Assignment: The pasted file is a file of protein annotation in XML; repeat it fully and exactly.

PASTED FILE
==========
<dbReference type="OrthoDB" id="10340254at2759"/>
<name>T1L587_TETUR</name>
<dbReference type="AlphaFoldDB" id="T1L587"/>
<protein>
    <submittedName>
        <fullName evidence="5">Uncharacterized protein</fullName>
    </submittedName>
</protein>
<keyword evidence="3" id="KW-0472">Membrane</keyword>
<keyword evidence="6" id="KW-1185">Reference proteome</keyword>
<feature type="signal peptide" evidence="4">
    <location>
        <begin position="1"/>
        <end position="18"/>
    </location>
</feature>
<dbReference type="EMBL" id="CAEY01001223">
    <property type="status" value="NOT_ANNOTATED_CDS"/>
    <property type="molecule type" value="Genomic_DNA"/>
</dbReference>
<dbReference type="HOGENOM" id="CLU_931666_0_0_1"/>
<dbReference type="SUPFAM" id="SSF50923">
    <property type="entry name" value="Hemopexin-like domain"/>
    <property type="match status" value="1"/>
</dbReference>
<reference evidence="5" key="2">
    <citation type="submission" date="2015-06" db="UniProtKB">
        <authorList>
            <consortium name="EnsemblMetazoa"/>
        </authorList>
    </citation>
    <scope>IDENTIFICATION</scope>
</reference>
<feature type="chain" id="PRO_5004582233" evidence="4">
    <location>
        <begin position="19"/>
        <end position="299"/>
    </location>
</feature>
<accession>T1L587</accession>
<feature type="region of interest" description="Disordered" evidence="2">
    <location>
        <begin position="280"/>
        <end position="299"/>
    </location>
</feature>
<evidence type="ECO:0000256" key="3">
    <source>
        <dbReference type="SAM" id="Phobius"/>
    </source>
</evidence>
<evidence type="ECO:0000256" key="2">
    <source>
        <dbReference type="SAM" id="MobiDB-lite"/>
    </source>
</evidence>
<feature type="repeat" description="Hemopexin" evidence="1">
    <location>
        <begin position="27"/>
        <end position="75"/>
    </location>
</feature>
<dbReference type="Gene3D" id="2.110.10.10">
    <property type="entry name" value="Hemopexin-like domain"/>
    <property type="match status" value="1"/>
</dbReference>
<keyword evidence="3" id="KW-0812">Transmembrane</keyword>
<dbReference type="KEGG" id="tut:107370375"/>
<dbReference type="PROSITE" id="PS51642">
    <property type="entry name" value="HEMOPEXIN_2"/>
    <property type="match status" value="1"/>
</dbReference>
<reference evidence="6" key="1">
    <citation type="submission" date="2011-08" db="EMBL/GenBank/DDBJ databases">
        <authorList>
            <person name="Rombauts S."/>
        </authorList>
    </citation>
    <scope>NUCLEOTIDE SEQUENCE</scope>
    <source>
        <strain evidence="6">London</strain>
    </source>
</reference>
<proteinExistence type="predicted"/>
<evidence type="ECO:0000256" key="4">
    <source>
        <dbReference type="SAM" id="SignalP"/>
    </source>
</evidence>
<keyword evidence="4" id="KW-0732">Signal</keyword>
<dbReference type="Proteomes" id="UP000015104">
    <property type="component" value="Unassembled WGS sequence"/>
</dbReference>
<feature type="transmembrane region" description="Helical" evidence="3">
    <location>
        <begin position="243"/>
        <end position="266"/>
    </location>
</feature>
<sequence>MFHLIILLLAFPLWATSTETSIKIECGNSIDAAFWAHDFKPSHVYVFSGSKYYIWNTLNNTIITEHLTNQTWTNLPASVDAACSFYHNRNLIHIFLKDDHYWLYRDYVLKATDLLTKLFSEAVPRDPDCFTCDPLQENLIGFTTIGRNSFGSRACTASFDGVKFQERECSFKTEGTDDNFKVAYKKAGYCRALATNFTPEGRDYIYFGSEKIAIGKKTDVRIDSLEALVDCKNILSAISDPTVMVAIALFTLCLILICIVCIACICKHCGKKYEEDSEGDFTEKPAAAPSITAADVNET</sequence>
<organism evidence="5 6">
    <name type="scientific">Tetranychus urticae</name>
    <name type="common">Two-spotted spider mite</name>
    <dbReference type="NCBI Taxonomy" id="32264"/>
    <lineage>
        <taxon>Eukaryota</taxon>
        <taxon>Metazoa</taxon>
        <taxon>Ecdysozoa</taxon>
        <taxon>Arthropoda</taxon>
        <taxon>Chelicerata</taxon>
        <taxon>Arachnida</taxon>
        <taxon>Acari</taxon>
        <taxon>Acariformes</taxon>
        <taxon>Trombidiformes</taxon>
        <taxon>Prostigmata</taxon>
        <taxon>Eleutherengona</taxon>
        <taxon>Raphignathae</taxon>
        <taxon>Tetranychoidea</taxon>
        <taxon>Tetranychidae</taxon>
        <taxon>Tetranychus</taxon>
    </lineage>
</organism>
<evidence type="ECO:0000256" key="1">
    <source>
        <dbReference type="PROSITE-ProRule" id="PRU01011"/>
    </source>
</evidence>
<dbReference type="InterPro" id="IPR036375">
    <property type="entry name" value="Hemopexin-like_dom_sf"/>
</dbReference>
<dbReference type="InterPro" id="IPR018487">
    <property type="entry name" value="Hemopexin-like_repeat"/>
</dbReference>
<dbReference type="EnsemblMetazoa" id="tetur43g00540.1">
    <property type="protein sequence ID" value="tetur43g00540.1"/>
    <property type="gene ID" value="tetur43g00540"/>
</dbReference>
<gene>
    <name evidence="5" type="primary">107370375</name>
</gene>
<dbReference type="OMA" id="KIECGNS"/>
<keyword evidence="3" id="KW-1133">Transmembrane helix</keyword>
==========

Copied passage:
<dbReference type="OrthoDB" id="10340254at2759"/>
<name>T1L587_TETUR</name>
<dbReference type="AlphaFoldDB" id="T1L587"/>
<protein>
    <submittedName>
        <fullName evidence="5">Uncharacterized protein</fullName>
    </submittedName>
</protein>
<keyword evidence="3" id="KW-0472">Membrane</keyword>
<keyword evidence="6" id="KW-1185">Reference proteome</keyword>
<feature type="signal peptide" evidence="4">
    <location>
        <begin position="1"/>
        <end position="18"/>
    </location>
</feature>
<dbReference type="EMBL" id="CAEY01001223">
    <property type="status" value="NOT_ANNOTATED_CDS"/>
    <property type="molecule type" value="Genomic_DNA"/>
</dbReference>
<dbReference type="HOGENOM" id="CLU_931666_0_0_1"/>
<dbReference type="SUPFAM" id="SSF50923">
    <property type="entry name" value="Hemopexin-like domain"/>
    <property type="match status" value="1"/>
</dbReference>
<reference evidence="5" key="2">
    <citation type="submission" date="2015-06" db="UniProtKB">
        <authorList>
            <consortium name="EnsemblMetazoa"/>
        </authorList>
    </citation>
    <scope>IDENTIFICATION</scope>
</reference>
<feature type="chain" id="PRO_5004582233" evidence="4">
    <location>
        <begin position="19"/>
        <end position="299"/>
    </location>
</feature>
<accession>T1L587</accession>
<feature type="region of interest" description="Disordered" evidence="2">
    <location>
        <begin position="280"/>
        <end position="299"/>
    </location>
</feature>
<evidence type="ECO:0000256" key="3">
    <source>
        <dbReference type="SAM" id="Phobius"/>
    </source>
</evidence>
<evidence type="ECO:0000256" key="2">
    <source>
        <dbReference type="SAM" id="MobiDB-lite"/>
    </source>
</evidence>
<feature type="repeat" description="Hemopexin" evidence="1">
    <location>
        <begin position="27"/>
        <end position="75"/>
    </location>
</feature>
<dbReference type="Gene3D" id="2.110.10.10">
    <property type="entry name" value="Hemopexin-like domain"/>
    <property type="match status" value="1"/>
</dbReference>
<keyword evidence="3" id="KW-0812">Transmembrane</keyword>
<dbReference type="KEGG" id="tut:107370375"/>
<dbReference type="PROSITE" id="PS51642">
    <property type="entry name" value="HEMOPEXIN_2"/>
    <property type="match status" value="1"/>
</dbReference>
<reference evidence="6" key="1">
    <citation type="submission" date="2011-08" db="EMBL/GenBank/DDBJ databases">
        <authorList>
            <person name="Rombauts S."/>
        </authorList>
    </citation>
    <scope>NUCLEOTIDE SEQUENCE</scope>
    <source>
        <strain evidence="6">London</strain>
    </source>
</reference>
<proteinExistence type="predicted"/>
<evidence type="ECO:0000256" key="4">
    <source>
        <dbReference type="SAM" id="SignalP"/>
    </source>
</evidence>
<keyword evidence="4" id="KW-0732">Signal</keyword>
<dbReference type="Proteomes" id="UP000015104">
    <property type="component" value="Unassembled WGS sequence"/>
</dbReference>
<feature type="transmembrane region" description="Helical" evidence="3">
    <location>
        <begin position="243"/>
        <end position="266"/>
    </location>
</feature>
<sequence>MFHLIILLLAFPLWATSTETSIKIECGNSIDAAFWAHDFKPSHVYVFSGSKYYIWNTLNNTIITEHLTNQTWTNLPASVDAACSFYHNRNLIHIFLKDDHYWLYRDYVLKATDLLTKLFSEAVPRDPDCFTCDPLQENLIGFTTIGRNSFGSRACTASFDGVKFQERECSFKTEGTDDNFKVAYKKAGYCRALATNFTPEGRDYIYFGSEKIAIGKKTDVRIDSLEALVDCKNILSAISDPTVMVAIALFTLCLILICIVCIACICKHCGKKYEEDSEGDFTEKPAAAPSITAADVNET</sequence>
<organism evidence="5 6">
    <name type="scientific">Tetranychus urticae</name>
    <name type="common">Two-spotted spider mite</name>
    <dbReference type="NCBI Taxonomy" id="32264"/>
    <lineage>
        <taxon>Eukaryota</taxon>
        <taxon>Metazoa</taxon>
        <taxon>Ecdysozoa</taxon>
        <taxon>Arthropoda</taxon>
        <taxon>Chelicerata</taxon>
        <taxon>Arachnida</taxon>
        <taxon>Acari</taxon>
        <taxon>Acariformes</taxon>
        <taxon>Trombidiformes</taxon>
        <taxon>Prostigmata</taxon>
        <taxon>Eleutherengona</taxon>
        <taxon>Raphignathae</taxon>
        <taxon>Tetranychoidea</taxon>
        <taxon>Tetranychidae</taxon>
        <taxon>Tetranychus</taxon>
    </lineage>
</organism>
<evidence type="ECO:0000256" key="1">
    <source>
        <dbReference type="PROSITE-ProRule" id="PRU01011"/>
    </source>
</evidence>
<dbReference type="InterPro" id="IPR036375">
    <property type="entry name" value="Hemopexin-like_dom_sf"/>
</dbReference>
<dbReference type="InterPro" id="IPR018487">
    <property type="entry name" value="Hemopexin-like_repeat"/>
</dbReference>
<dbReference type="EnsemblMetazoa" id="tetur43g00540.1">
    <property type="protein sequence ID" value="tetur43g00540.1"/>
    <property type="gene ID" value="tetur43g00540"/>
</dbReference>
<gene>
    <name evidence="5" type="primary">107370375</name>
</gene>
<dbReference type="OMA" id="KIECGNS"/>
<keyword evidence="3" id="KW-1133">Transmembrane helix</keyword>